Shopping is often called the national pastime of Japan. Tokyo is the real hub for retail action in Japan, but should you find yourself looking for some worthwhile shopping in outlying Osaka, you will not be disappointed. The following is a list of top spots for shopping in Osaka that will please any great globe-trotting shopper.


Shinsaibashi Suji is about 600 metres of covered shopping arcade that offers a variety of shopping experiences. Here you will find brand name chains, independent retailers, and restaurants of all sizes. Shinsaibashi intersects with Dotombori, which is famous for its neon lights, restaurants and amusement centres.

Amerika-mura is the place to go to take in Japan’s cutting edge youth fashion scene. There are hundreds of small shops with inexpensive fashions. You can also find casual cafes, music stores, and novelty stores lining the narrow streets, many of which have a distinctly American influence (hence the name of the neighbourhood). Take a stroll, shop for clothes, or just have a coffee and do some people watching – you will likely see some of Japan’s unique styles like gothic Lolitas and kawaii fashion.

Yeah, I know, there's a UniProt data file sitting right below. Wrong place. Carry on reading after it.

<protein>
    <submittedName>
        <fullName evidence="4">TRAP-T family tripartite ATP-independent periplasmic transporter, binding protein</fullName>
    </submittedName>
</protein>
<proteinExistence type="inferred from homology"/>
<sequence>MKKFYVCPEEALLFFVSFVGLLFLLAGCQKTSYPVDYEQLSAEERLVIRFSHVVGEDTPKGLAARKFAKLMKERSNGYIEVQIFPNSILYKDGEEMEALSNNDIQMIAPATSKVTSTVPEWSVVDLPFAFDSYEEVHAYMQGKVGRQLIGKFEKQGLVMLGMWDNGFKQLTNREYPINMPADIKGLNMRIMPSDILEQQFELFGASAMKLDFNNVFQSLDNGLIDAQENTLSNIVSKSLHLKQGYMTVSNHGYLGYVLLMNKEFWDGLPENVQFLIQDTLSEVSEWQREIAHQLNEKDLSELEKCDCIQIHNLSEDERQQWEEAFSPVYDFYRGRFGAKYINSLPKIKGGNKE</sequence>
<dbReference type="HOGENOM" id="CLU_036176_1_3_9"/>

The department store holds a special place in Japanese shopping culture. They are multi-level, shopping megaplexes that sell exclusive brands and luxury goods. Many popular department stores can be found on Midosuji Boulevard (conveniently close-by Shinsaibashi/Dotombori and Amerika-mura), with other popular stores at Namba Parks and the Kita district in Umeda (Hankyu, Hanshin, Daimaru and Isetan Mitsukoshi are some popular ones). Department store shopping can be expensive and the stores are often very busy on weekends, so be careful!

If you’re looking for something specific there are a number of shopping areas that are dedicated to specialty items. Den Den Town is the place to go for electronics, gaming and anime shopping. Also not to be missed is Bic Camera in Namba, an electronics megastore. Matsuyamachi-suji is a unique shopping experience where a traveller can find wholesale dolls, toys, and dagashi (traditional treats and candies).  Doguya Suji is a shopping street where shoppers can find shops full of cooking tools and kitchen accessories.

A note on sizes: Clothing and shoe sizes in Japan differ greatly from European and North American sizes and are often much smaller. You may have to exercise patience trying to find items that fit, but many department stores and larger retailers carry a variety of sizes.

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